Soil microbial communities in relation to subtropical forest characteristics

in International Symposium (poster paper), 國際研討會(全文海報發表)
標題Soil microbial communities in relation to subtropical forest characteristics
AuthorsJessica Gutknecht, J. G., Yu-Ting Wu 吳羽婷, Karin Nadrowski K. N., Christian Geisler C. G., Peter Kuhn P. K., Thomas Scholten T. S., Sabine Both S. B., Alexsander Erfmeier A. E., Martin Bohnke M. B., Helge Bruelheide H. E. L. G. E. B. R. U. E. L. H. E. I. D. E., Tesfaye Wubet T. W., & Francois Buscot F. B.
會議名稱Verhandlungen der Gesellschaft fur Okologie
出版日期Sep 5 2011 12:0

Soil microorganisms, as regulators of many key nutrient cycles, play an important role in ecosystem function. Thus it is important to understand how microbial communities grow and
function in relation to plant growth, plant biodiversity, and soil characteristics. The BEF China
(Biodiversity and Ecosystem Functioning) project, based in subtropical China, is a large
collaborative ecological study ideal for exploring these relationships. Initial samples were taken
from three forest age classes in comparative study plots (CSPs), established to study forest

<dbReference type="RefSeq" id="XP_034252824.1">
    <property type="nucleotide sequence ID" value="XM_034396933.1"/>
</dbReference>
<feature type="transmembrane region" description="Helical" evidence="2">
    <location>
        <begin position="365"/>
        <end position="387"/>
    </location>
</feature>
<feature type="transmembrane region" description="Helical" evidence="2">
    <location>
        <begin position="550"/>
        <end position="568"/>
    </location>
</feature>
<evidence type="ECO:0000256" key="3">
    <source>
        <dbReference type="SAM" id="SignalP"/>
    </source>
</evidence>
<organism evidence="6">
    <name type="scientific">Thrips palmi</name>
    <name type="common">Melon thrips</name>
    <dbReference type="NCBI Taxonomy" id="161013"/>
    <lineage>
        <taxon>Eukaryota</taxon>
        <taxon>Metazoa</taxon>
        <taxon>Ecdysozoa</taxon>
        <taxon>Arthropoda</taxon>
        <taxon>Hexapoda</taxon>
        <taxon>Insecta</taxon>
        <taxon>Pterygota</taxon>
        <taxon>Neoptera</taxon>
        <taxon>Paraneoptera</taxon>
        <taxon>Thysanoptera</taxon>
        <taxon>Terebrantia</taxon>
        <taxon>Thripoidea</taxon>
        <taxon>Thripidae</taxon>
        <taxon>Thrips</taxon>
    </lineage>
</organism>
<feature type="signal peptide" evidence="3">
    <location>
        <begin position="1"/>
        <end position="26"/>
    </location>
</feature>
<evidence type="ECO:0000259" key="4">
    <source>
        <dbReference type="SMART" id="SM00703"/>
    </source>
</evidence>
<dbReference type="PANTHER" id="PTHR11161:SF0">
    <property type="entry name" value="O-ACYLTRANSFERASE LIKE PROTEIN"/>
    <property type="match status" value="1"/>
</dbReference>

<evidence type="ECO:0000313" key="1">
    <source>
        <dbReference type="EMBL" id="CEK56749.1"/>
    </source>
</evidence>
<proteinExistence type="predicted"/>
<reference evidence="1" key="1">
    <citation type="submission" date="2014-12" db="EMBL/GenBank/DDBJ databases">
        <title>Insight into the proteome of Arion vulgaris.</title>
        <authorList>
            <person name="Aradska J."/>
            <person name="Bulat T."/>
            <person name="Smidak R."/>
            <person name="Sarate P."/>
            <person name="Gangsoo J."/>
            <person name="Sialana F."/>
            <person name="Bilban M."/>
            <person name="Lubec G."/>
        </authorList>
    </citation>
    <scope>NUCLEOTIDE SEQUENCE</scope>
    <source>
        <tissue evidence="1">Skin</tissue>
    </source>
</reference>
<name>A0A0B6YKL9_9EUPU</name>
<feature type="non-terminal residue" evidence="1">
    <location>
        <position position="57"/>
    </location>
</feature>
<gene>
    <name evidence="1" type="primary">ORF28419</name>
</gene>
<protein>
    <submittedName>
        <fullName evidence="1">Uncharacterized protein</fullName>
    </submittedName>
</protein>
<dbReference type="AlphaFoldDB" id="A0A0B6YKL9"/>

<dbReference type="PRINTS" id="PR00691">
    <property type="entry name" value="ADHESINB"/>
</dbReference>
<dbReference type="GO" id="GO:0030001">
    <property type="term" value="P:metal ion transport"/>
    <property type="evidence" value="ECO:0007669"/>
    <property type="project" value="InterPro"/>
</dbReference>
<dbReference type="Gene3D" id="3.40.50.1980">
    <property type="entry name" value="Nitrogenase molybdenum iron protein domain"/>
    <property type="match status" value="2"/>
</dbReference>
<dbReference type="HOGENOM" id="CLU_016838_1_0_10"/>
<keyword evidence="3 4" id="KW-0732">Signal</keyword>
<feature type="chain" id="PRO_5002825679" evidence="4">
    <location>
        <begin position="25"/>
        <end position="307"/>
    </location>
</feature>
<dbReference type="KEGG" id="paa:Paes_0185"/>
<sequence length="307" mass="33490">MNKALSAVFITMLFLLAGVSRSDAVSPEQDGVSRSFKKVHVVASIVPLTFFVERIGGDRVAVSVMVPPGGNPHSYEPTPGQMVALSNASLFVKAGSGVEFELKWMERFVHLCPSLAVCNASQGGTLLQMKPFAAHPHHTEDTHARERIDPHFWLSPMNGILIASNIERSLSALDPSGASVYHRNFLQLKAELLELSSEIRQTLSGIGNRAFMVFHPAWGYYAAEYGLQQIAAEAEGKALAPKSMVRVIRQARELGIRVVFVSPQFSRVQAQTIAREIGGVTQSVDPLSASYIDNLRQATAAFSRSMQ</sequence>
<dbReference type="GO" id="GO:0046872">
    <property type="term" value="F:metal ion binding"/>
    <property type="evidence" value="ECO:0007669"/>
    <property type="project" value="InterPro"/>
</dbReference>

reestablishment over time. Microbial biomass, community structure, and function were then
determined using Substrate Induced Respiration (SIR) and Phospholipid Fatty Acid analysis
(PLFA). Multivariate statistics were then used to compare the microbial communities with soil
and plant community parameters that had been measured by project collaborators. Results
suggested many interesting relationships. First, microbial activity (SIR) was more correlated
with soil characteristics, while microbial community biomass and composition were more
correlated with different parameters of forest productivity including herb layer cover, tree
canopy cover, and biomass of woody recruits. Specifically, microbial biomass and individual
lipid indicators were positively correlated with the biomass of woody recruits and with litter
cover, while these indicators were negatively correlated with dead wood biomass. Based on
these results, we will experimentally examine the effects of tree growth, forest diversity, and
litter decomposition to more deeply determine how forest dynamics are related to microbial
community biomass, structure, and function.

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